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Keeper by Mal Peet (2003)

Keeper
Keeper

Mal Peet's Keeper (2003) was a recommendation from a friend, who referred to it as the book that made him into a writer. He's a very good writer, so that's one hell of an endorsement. And he was right: Keeper is a terrific book, combining the known mechanics of sport with a type of ecological mysticism. It is a ghost story, a coming of age tale and a fantasy that's uniquely its own.

El Gato is the best football player in the world: a goalkeeper that's completely without peer. He's just won the World Cup, and, throughout Keeper, that ugly/beautiful trophy is always within our field of view. Keeper is structured as an interview - the reclusive El Gato is baring his soul to journalist Paul Faustino. Faustino, originally just keen on a few pretty pictures and some quotes, realises that he's bitten off more than he can chew, as El Gato's story goes all night, and into the morning.

The keeper talks about his childhood as a gangly child living in a forester's camp. He and the other children would play football while the men trudged off into the jungle for the dangerous (underpaid, slightly terrifying) job of a cutting down trees. El Gato is not particularly talented as a child - and after humiliation after humiliation, he swears off football. To kill time, he takes longer and longer walks in the forest, and there, he meets a ghost: a ghost that teaches him to be a keeper. 

The premise is unquestionably ridiculous, and Peet wisely sets up Faustino as the voice, or ears, of reason. Even as El Gato walks through his training regime avec phantasm, Faustino wonders if his 'exclusive' will be that the world's greatest goalkeeper is insane. But El Gato speaks calmly and clearly, and, as the story goes on, both Faustino and the reader are gradually convinced of the truth.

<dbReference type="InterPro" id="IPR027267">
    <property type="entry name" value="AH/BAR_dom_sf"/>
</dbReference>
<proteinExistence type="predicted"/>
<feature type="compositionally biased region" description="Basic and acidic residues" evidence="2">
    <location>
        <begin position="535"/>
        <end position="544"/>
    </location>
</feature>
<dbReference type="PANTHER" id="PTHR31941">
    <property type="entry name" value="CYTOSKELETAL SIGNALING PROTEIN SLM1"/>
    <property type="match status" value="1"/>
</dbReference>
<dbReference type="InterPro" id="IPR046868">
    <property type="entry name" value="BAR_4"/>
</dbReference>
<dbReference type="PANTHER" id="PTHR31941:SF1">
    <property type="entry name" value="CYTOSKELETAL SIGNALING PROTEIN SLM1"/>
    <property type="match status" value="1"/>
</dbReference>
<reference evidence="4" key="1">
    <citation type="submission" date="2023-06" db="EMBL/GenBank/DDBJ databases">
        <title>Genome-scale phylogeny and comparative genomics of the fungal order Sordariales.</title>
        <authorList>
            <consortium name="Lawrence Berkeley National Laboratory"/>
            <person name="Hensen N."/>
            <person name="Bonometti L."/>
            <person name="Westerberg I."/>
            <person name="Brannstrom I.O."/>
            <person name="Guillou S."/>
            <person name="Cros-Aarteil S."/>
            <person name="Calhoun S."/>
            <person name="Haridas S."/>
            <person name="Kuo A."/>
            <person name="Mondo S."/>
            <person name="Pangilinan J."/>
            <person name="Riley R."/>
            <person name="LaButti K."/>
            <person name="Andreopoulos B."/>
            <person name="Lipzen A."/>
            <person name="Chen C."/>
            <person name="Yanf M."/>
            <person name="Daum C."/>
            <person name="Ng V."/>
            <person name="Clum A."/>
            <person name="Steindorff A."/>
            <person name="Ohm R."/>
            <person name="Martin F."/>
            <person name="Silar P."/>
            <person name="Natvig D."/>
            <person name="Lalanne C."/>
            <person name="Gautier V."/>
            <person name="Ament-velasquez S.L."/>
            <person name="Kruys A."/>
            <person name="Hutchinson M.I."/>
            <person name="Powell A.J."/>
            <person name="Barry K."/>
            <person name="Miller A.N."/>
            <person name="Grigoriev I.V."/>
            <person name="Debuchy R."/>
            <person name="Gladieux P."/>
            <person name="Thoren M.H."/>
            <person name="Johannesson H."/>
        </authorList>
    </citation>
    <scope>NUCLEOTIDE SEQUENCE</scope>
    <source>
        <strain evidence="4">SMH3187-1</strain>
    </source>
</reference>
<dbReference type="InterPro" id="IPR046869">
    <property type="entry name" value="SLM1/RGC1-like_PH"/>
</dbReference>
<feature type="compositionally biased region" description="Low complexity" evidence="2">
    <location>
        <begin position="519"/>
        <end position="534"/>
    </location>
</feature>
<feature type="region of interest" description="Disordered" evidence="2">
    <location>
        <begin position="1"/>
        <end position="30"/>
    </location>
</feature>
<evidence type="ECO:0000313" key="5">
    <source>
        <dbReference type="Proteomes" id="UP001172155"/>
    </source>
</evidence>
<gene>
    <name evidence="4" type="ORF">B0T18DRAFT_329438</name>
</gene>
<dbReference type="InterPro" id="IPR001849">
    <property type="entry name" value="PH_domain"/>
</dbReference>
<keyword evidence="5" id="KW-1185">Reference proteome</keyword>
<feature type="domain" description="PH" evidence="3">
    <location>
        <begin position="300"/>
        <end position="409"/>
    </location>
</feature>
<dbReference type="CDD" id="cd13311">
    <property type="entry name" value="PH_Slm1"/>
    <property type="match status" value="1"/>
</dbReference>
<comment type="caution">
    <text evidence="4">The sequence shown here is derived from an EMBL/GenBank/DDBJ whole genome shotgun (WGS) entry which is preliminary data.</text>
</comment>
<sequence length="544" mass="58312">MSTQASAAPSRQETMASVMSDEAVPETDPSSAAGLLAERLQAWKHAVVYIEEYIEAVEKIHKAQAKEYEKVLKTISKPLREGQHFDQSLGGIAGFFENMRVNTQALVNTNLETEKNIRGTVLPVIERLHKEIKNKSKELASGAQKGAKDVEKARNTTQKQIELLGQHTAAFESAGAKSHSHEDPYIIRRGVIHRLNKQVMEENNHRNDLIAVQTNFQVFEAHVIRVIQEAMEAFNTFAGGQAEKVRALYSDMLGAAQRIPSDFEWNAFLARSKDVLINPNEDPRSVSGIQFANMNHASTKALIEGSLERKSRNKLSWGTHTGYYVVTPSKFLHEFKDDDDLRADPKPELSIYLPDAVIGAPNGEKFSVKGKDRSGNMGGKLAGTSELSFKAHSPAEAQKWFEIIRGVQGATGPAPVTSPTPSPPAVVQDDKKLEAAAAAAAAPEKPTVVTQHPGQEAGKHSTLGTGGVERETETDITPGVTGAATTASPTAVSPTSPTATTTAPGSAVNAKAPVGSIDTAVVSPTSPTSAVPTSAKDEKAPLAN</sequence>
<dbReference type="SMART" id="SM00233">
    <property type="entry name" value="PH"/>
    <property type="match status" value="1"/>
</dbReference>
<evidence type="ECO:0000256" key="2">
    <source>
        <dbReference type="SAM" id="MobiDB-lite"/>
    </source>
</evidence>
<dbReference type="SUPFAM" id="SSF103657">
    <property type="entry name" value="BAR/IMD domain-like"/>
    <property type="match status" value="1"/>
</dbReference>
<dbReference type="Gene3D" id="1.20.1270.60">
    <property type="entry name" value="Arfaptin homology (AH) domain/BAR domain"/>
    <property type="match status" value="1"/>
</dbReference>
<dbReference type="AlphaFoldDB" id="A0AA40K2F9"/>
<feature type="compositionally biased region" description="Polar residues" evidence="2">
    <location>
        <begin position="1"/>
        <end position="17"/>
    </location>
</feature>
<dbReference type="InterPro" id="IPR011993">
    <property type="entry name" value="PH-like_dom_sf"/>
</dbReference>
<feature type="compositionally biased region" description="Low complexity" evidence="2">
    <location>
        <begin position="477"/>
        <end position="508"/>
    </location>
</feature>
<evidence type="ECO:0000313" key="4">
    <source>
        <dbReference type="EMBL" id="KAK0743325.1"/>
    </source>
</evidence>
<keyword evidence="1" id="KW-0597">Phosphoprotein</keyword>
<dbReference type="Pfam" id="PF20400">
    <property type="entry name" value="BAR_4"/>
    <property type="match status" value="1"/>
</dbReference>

El Gato comes of age in the logging camp - he follows his father to work (what else can he do?), and his talent is eventually revealed in the weekly football matches with the adults. A kind-hearted foreman and an opportunistic club owner become involved, and, against all odds, El Gato is given the opportunity to leave the forest and see the world. (Given that he begins the book holding the World Cup, this is hardly a spoiler.)

Keeper - and, by extension, football - is imbued with a spirituality that would be easy to mock if it weren't done so damn well. Sports are often used as a metaphor, for heroism, war, community, sacrifice, but are very rarely treated with dignity in and of themselves. In Keeper, Peet presents the reader with a football story that isn't just about scoring that really important goal, but a story that connects the intangible aspects of the game with the bigger picture. Being a keeper is about knowing your territory and owning it, it is about falling gracefully, it is about reading other players, it is about seeing the entirety of the field. Those same traits that make El Gato a great keeper are the same traits that make him, ultimately, a great man.

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An earlier version of this review first appeared on Pornokitsch (November 2013).

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